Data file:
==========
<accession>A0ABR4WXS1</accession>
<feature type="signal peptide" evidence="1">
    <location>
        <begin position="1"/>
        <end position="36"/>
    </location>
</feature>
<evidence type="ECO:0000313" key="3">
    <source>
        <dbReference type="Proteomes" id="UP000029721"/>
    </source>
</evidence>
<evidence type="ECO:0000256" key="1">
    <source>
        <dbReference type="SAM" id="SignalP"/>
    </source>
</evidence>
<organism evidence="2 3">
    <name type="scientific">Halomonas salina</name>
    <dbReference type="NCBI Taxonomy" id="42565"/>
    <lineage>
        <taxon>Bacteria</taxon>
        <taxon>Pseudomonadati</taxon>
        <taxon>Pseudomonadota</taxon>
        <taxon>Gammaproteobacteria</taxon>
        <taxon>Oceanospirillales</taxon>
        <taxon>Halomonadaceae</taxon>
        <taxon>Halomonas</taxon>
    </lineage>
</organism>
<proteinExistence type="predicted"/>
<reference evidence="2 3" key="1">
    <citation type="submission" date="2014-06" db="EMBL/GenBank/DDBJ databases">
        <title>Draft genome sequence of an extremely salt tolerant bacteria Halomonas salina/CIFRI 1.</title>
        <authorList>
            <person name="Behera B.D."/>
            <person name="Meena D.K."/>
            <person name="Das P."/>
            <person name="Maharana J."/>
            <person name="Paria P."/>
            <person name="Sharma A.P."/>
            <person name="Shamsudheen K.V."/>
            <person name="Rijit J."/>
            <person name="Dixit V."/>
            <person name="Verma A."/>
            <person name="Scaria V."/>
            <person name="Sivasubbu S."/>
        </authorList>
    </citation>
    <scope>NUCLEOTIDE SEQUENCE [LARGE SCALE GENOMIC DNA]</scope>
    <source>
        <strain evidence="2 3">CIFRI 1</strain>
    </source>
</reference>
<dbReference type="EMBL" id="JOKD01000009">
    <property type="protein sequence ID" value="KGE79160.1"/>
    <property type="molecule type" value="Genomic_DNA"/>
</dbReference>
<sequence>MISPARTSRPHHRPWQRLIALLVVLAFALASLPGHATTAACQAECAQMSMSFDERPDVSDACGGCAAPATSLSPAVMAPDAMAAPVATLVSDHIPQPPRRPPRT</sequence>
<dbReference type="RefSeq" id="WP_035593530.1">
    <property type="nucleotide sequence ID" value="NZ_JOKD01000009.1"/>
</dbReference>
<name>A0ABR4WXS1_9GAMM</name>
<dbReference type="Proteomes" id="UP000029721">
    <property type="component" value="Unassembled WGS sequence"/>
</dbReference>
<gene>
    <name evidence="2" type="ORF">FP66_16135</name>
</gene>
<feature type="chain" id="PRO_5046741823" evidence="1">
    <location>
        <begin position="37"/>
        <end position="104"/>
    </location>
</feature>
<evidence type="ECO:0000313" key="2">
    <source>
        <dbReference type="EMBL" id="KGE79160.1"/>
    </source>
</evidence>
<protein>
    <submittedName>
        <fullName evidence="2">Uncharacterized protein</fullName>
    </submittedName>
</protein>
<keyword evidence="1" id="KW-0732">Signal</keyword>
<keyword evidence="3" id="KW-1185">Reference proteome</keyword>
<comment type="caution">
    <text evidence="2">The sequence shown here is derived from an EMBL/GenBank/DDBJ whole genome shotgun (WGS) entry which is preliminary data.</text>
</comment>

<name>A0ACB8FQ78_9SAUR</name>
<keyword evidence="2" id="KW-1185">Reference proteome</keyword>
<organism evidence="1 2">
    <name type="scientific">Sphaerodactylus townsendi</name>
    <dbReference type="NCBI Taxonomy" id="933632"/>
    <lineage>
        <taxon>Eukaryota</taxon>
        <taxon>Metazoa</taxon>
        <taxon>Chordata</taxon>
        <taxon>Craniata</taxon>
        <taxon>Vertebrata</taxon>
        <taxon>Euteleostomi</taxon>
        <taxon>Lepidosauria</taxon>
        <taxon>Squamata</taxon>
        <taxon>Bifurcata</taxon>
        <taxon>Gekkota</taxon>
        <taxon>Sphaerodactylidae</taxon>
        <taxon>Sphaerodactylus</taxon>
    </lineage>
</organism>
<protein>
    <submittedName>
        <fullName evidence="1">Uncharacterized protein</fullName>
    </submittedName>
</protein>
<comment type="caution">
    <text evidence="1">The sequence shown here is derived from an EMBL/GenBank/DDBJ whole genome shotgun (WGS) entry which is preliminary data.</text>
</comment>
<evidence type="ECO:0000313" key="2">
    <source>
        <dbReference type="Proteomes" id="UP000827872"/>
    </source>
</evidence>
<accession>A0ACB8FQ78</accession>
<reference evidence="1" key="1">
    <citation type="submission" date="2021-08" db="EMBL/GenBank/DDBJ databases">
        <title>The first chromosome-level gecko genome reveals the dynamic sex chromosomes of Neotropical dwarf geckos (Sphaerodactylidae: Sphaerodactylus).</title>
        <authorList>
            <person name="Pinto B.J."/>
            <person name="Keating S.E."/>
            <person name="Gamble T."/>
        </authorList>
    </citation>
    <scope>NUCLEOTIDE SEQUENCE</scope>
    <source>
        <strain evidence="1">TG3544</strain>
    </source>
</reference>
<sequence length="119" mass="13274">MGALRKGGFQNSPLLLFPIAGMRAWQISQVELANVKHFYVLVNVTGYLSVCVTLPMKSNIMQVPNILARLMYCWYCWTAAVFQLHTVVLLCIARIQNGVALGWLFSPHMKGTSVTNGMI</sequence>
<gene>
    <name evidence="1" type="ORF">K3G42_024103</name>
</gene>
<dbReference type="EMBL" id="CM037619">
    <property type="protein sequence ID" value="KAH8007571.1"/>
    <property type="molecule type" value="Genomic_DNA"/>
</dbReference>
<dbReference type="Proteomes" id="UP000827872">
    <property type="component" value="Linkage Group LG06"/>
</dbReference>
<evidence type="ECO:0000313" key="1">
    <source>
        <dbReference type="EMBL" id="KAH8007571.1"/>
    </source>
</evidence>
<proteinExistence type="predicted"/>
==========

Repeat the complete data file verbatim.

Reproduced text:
<accession>A0ABR4WXS1</accession>
<feature type="signal peptide" evidence="1">
    <location>
        <begin position="1"/>
        <end position="36"/>
    </location>
</feature>
<evidence type="ECO:0000313" key="3">
    <source>
        <dbReference type="Proteomes" id="UP000029721"/>
    </source>
</evidence>
<evidence type="ECO:0000256" key="1">
    <source>
        <dbReference type="SAM" id="SignalP"/>
    </source>
</evidence>
<organism evidence="2 3">
    <name type="scientific">Halomonas salina</name>
    <dbReference type="NCBI Taxonomy" id="42565"/>
    <lineage>
        <taxon>Bacteria</taxon>
        <taxon>Pseudomonadati</taxon>
        <taxon>Pseudomonadota</taxon>
        <taxon>Gammaproteobacteria</taxon>
        <taxon>Oceanospirillales</taxon>
        <taxon>Halomonadaceae</taxon>
        <taxon>Halomonas</taxon>
    </lineage>
</organism>
<proteinExistence type="predicted"/>
<reference evidence="2 3" key="1">
    <citation type="submission" date="2014-06" db="EMBL/GenBank/DDBJ databases">
        <title>Draft genome sequence of an extremely salt tolerant bacteria Halomonas salina/CIFRI 1.</title>
        <authorList>
            <person name="Behera B.D."/>
            <person name="Meena D.K."/>
            <person name="Das P."/>
            <person name="Maharana J."/>
            <person name="Paria P."/>
            <person name="Sharma A.P."/>
            <person name="Shamsudheen K.V."/>
            <person name="Rijit J."/>
            <person name="Dixit V."/>
            <person name="Verma A."/>
            <person name="Scaria V."/>
            <person name="Sivasubbu S."/>
        </authorList>
    </citation>
    <scope>NUCLEOTIDE SEQUENCE [LARGE SCALE GENOMIC DNA]</scope>
    <source>
        <strain evidence="2 3">CIFRI 1</strain>
    </source>
</reference>
<dbReference type="EMBL" id="JOKD01000009">
    <property type="protein sequence ID" value="KGE79160.1"/>
    <property type="molecule type" value="Genomic_DNA"/>
</dbReference>
<sequence>MISPARTSRPHHRPWQRLIALLVVLAFALASLPGHATTAACQAECAQMSMSFDERPDVSDACGGCAAPATSLSPAVMAPDAMAAPVATLVSDHIPQPPRRPPRT</sequence>
<dbReference type="RefSeq" id="WP_035593530.1">
    <property type="nucleotide sequence ID" value="NZ_JOKD01000009.1"/>
</dbReference>
<name>A0ABR4WXS1_9GAMM</name>
<dbReference type="Proteomes" id="UP000029721">
    <property type="component" value="Unassembled WGS sequence"/>
</dbReference>
<gene>
    <name evidence="2" type="ORF">FP66_16135</name>
</gene>
<feature type="chain" id="PRO_5046741823" evidence="1">
    <location>
        <begin position="37"/>
        <end position="104"/>
    </location>
</feature>
<evidence type="ECO:0000313" key="2">
    <source>
        <dbReference type="EMBL" id="KGE79160.1"/>
    </source>
</evidence>
<protein>
    <submittedName>
        <fullName evidence="2">Uncharacterized protein</fullName>
    </submittedName>
</protein>
<keyword evidence="1" id="KW-0732">Signal</keyword>
<keyword evidence="3" id="KW-1185">Reference proteome</keyword>
<comment type="caution">
    <text evidence="2">The sequence shown here is derived from an EMBL/GenBank/DDBJ whole genome shotgun (WGS) entry which is preliminary data.</text>
</comment>

<name>A0ACB8FQ78_9SAUR</name>
<keyword evidence="2" id="KW-1185">Reference proteome</keyword>
<organism evidence="1 2">
    <name type="scientific">Sphaerodactylus townsendi</name>
    <dbReference type="NCBI Taxonomy" id="933632"/>
    <lineage>
        <taxon>Eukaryota</taxon>
        <taxon>Metazoa</taxon>
        <taxon>Chordata</taxon>
        <taxon>Craniata</taxon>
        <taxon>Vertebrata</taxon>
        <taxon>Euteleostomi</taxon>
        <taxon>Lepidosauria</taxon>
        <taxon>Squamata</taxon>
        <taxon>Bifurcata</taxon>
        <taxon>Gekkota</taxon>
        <taxon>Sphaerodactylidae</taxon>
        <taxon>Sphaerodactylus</taxon>
    </lineage>
</organism>
<protein>
    <submittedName>
        <fullName evidence="1">Uncharacterized protein</fullName>
    </submittedName>
</protein>
<comment type="caution">
    <text evidence="1">The sequence shown here is derived from an EMBL/GenBank/DDBJ whole genome shotgun (WGS) entry which is preliminary data.</text>
</comment>
<evidence type="ECO:0000313" key="2">
    <source>
        <dbReference type="Proteomes" id="UP000827872"/>
    </source>
</evidence>
<accession>A0ACB8FQ78</accession>
<reference evidence="1" key="1">
    <citation type="submission" date="2021-08" db="EMBL/GenBank/DDBJ databases">
        <title>The first chromosome-level gecko genome reveals the dynamic sex chromosomes of Neotropical dwarf geckos (Sphaerodactylidae: Sphaerodactylus).</title>
        <authorList>
            <person name="Pinto B.J."/>
            <person name="Keating S.E."/>
            <person name="Gamble T."/>
        </authorList>
    </citation>
    <scope>NUCLEOTIDE SEQUENCE</scope>
    <source>
        <strain evidence="1">TG3544</strain>
    </source>
</reference>
<sequence length="119" mass="13274">MGALRKGGFQNSPLLLFPIAGMRAWQISQVELANVKHFYVLVNVTGYLSVCVTLPMKSNIMQVPNILARLMYCWYCWTAAVFQLHTVVLLCIARIQNGVALGWLFSPHMKGTSVTNGMI</sequence>
<gene>
    <name evidence="1" type="ORF">K3G42_024103</name>
</gene>
<dbReference type="EMBL" id="CM037619">
    <property type="protein sequence ID" value="KAH8007571.1"/>
    <property type="molecule type" value="Genomic_DNA"/>
</dbReference>
<dbReference type="Proteomes" id="UP000827872">
    <property type="component" value="Linkage Group LG06"/>
</dbReference>
<evidence type="ECO:0000313" key="1">
    <source>
        <dbReference type="EMBL" id="KAH8007571.1"/>
    </source>
</evidence>
<proteinExistence type="predicted"/>